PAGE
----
Selected readings on US charter schools
The great educational experiment in New Orleans is taking a dramatic, albeit long-awaited, turn. New Orleans’ Recovery School District will become the country’s first all-charter system in September 2014, a year earlier than planned.
Superintendent Patrick Dobard announced Thursday that he would cut short the phaseouts at Sarah T. Reed and George Washington Carver high schools in eastern New Orleans, which currently have juniors and seniors. The system had already decided to close its final two elementary schools — A.P. Tureaud and Benjamin Banneker — this June. It is graduating the final Walter L. Cohen class in June.
Of the 89 public schools in New Orleans, only five will not be charters next fall, all under the local Orleans Parish School Board. The city already has by far the highest charter school enrollment in the country, with 85 percent of its public school students in the schools, which are publicly funded but run by largely independent boards.
The state’s decision to go all-charter in New Orleans has implications for the rest of Louisiana. Dobard said the Recovery School District would run fewer and fewer schools in Louisiana, and would either close schools or do full-school charter transformations rather than trying to gradually phase out schools, because district officials have learned that doesn’t work.
And it has implications for the rest of the country as well, because the system has become a national example. Tennessee and Michigan have created their own state takeover districts, and other states are considering it.
Michael Petrilli, executive vice president of the conservative Fordham Institutethink tank, marveled at the news. “Don’t mess with success!” he said. “We will now have a full experiment” for others to learn from. “There will be important lessons — once the charter sector is the main game in town.”
The Recovery School District was created in Louisiana in 2003 to transform persistently failing schools. It started small in New Orleans, taking and chartering only five of the many eligible schools. However, Hurricane Katrina triggered a massive takeover: All but 17 of the city’s schools were handed over to the state. And while the initial goal was to create charters, the system found itself having to open and run schools to meet demand. At its peak, the Recovery School District ran 34 schools directly.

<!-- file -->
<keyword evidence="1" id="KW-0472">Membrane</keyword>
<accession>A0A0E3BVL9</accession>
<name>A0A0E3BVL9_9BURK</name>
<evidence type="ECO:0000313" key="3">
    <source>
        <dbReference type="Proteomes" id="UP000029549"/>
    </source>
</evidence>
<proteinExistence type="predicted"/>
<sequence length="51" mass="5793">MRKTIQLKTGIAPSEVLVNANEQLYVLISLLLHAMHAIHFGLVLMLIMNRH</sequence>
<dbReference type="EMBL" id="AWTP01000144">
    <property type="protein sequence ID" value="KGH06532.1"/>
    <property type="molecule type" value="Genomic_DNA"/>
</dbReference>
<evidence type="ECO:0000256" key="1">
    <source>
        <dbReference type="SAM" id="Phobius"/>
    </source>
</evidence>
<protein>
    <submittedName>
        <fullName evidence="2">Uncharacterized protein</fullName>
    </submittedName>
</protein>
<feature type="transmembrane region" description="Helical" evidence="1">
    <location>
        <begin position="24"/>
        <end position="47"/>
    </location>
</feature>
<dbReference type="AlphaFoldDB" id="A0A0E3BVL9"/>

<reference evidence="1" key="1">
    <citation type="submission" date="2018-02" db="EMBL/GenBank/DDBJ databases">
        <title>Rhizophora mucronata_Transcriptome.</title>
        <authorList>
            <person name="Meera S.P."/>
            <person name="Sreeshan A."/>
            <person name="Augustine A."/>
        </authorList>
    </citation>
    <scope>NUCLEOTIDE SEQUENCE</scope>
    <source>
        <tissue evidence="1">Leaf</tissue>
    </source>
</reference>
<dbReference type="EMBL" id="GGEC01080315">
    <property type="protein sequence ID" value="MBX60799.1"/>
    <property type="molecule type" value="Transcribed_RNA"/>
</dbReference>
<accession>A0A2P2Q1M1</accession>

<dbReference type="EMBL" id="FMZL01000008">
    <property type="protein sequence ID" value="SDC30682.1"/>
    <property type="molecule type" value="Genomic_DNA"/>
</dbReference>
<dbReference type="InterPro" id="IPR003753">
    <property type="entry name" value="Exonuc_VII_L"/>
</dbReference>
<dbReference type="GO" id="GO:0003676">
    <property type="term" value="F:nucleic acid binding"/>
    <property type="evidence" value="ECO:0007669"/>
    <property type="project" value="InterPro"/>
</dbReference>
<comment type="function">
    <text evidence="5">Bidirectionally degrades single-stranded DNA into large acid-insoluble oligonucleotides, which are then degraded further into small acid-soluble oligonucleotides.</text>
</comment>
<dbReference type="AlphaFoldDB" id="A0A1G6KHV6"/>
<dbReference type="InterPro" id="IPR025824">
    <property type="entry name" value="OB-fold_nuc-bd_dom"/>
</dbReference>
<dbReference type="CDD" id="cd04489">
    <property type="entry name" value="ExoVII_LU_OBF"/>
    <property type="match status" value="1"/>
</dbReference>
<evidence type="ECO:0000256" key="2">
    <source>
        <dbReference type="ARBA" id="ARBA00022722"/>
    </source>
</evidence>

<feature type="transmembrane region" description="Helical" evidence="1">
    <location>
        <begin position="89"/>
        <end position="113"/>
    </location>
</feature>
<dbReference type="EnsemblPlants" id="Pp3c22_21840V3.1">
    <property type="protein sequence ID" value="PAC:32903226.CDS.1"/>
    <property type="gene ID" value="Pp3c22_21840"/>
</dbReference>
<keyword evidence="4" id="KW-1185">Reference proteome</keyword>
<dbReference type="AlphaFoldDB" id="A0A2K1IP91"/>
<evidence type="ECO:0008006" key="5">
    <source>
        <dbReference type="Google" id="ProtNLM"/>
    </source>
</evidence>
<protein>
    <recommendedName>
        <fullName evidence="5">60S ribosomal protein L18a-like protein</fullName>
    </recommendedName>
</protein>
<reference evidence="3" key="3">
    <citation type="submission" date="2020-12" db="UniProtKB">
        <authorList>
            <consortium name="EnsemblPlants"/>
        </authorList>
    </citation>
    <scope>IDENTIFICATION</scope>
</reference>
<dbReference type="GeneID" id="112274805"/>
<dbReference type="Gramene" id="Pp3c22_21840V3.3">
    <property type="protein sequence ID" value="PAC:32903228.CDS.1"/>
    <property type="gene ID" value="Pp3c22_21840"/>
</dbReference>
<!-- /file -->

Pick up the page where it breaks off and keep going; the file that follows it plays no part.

The balance began to shift, however, as the charter community’s capacity increased. This year, the system has five traditional schools and 59 charter schools. The Recovery School District also runs or oversees schools in Shreveport, Pointe Coupee, St. Helena and East Baton Rouge.
Dobard acknowledged that he had previously promised Carver and Reed juniors they would be able to graduate with their class in June 2015. However, he said administrators realized that gradually cutting down the schools grade by grade wasn’t giving anyone a good experience. Reed was unable to field a football team this September, and the schools cannot offer a full range of classes.
Discussion has raged this month about the future of Sarah T. Reed, with community members pleading with the Orleans Parish School Board to find a way to take the school back and keep it open.
Still, “I don’t anticipate much pushback, if any, because everyone is expecting it,” Dobard said. “Everyone knows the transition was happening. The transition is just happening a year earlier.”
Alumni and some community members have decried the loss of many of the city’shistoric high schools, which the Recovery School District has closed, merged or never reopened after the storm, including L.E. Rabouin, John F. Kennedy and Booker T. Washington.
Dobard emphasized that neither Reed nor Carter is disappearing. Two new charters are operating in eastern New Orleans under the Carver imprimatur: Carver Collegiate Academy and Carver Preparatory Academy. Design work will start this winter on the new Carver High School campus in the Desire area.
As for Reed, Dobard said there would be a school in that building in the long term. “We want to create a great high school at the Sarah T. Reed site,” he said. No charter operator has been chosen; Dobard said he is open to talking with the School Board or anyone who has a plan. KIPP Renaissance will continue to use the Reed building temporarily next year.